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INTRODUCTION

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The pulmonary artery (PA) functions as a low resistance conduit for blood to travel from the right heart to the systemic circulation. However, to view the PA as a passive conduit is to underestimate the complex physiologic interactions between the neurohormonal control of vascular tone, environmental factors (including infectious agents, toxins, and prolonged hypoxia), and congenital abnormalities that may occur within the PA. An understanding of the normal PA physiology is of paramount importance in understanding the clinical course of pathologic disease states. Although the acute PA response to a congenital abnormality or an environmental insult may be beneficial in the short term, prolonged response may lead to a severely debilitating and life-shortening pathologic condition. Recognition of pathologic conditions within the PA and the role of altered PA physiology is the focus of this chapter.

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The following sections attempt to provide a detailed discussion of the common and rare congenital and acquired abnormalities affecting the PA. The presentation, etiology, and clinical course of pathologic PA conditions are outlined. In order to provide guidance on the delivery and timing of optimal and appropriate therapy, the diagnostic work-up and data on medical, surgical, and percutaneous treatments are presented. Also discussed are "clinical pearls" that should lead the clinician to consider a rare PA abnormality over a more common disease process.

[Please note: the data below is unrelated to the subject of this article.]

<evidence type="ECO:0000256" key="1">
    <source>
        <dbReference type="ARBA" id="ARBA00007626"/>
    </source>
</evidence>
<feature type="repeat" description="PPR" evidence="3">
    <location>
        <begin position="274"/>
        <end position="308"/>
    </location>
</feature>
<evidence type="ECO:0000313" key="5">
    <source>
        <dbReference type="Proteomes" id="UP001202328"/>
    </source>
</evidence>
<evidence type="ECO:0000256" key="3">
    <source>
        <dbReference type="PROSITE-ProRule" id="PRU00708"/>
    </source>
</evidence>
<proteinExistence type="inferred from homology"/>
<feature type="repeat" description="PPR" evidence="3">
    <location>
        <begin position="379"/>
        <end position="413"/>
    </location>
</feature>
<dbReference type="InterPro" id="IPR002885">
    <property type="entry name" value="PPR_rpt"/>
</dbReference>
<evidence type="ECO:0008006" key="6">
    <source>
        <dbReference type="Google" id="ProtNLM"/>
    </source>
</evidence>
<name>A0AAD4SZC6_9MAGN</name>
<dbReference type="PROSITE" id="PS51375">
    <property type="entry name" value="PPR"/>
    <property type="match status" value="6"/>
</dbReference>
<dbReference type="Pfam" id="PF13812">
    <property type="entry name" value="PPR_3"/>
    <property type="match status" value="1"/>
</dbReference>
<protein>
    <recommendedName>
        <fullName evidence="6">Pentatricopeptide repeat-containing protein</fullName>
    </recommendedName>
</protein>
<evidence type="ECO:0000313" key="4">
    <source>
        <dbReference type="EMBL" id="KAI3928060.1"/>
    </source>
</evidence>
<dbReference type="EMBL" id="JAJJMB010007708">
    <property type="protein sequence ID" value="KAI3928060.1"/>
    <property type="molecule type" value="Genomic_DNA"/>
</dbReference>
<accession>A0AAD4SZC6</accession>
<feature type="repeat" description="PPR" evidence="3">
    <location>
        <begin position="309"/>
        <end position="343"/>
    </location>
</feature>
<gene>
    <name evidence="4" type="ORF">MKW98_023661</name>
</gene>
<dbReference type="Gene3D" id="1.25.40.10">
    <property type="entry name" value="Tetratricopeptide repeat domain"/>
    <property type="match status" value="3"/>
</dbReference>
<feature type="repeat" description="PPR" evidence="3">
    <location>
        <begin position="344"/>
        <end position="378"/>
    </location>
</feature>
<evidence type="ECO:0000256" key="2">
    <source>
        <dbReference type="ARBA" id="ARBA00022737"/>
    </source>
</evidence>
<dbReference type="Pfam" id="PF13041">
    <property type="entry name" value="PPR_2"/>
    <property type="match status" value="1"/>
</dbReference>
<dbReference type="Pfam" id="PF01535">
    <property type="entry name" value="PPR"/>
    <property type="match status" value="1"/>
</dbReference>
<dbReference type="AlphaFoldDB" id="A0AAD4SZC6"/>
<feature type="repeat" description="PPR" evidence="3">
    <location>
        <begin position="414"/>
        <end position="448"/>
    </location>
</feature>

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ANATOMY, EMBRYOLOGY, AND PHYSIOLOGY OF THE PULMONARY ARTERY

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The precursors to the adult pulmonary arterial system become recognizable by day 27 of fetal development. The main PA forms from the division of the truncus arteriosus by the aorticopulmonary septum (Figure 46-1).1 The right and left sixth aortic arches, known as the pulmonary arches, form the proximal right and left pulmonary arteries, respectively. By day 29 of embryologic development, the sixth aortic arches are continuous with the pulmonary trunk. The distal portion of the left sixth arch forms the ductus arteriosus, and the distal part of the right sixth arch involutes.2 Buds from the sixth arch arteries grow into primitive lungs and anastomose with the primitive pulmonary circulation.3

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FIGURE 46-1.

Embryologic transformation of aortic arches into the adult arterial system. (A) Aortic arches at 6 weeks of development demonstrating disappearance of the first and second arches. (B) Aortic arches at 7 weeks of development demonstrating further transformation with the disappearance of parts of the dorsal aorta and the fifth aortic arch. (C) Aortic arches at 8 weeks of development demonstrating patency of the ductus arteriosus. (D) Arterial system at 6 months after birth.

Reproduced, with permission, from The cardiovascular system. In: Moore KL, Persaud TVN, eds. The Developing Human: Clinically Oriented Embryology. 3rd ed. Philadelphia, PA: WB Saunders; 1993:304-353.

Graphic Jump Location
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The absence of a PA (PA interruption) and anomalous left PA (pulmonary sling) are two rare conditions resulting from abnormal embryologic development ...

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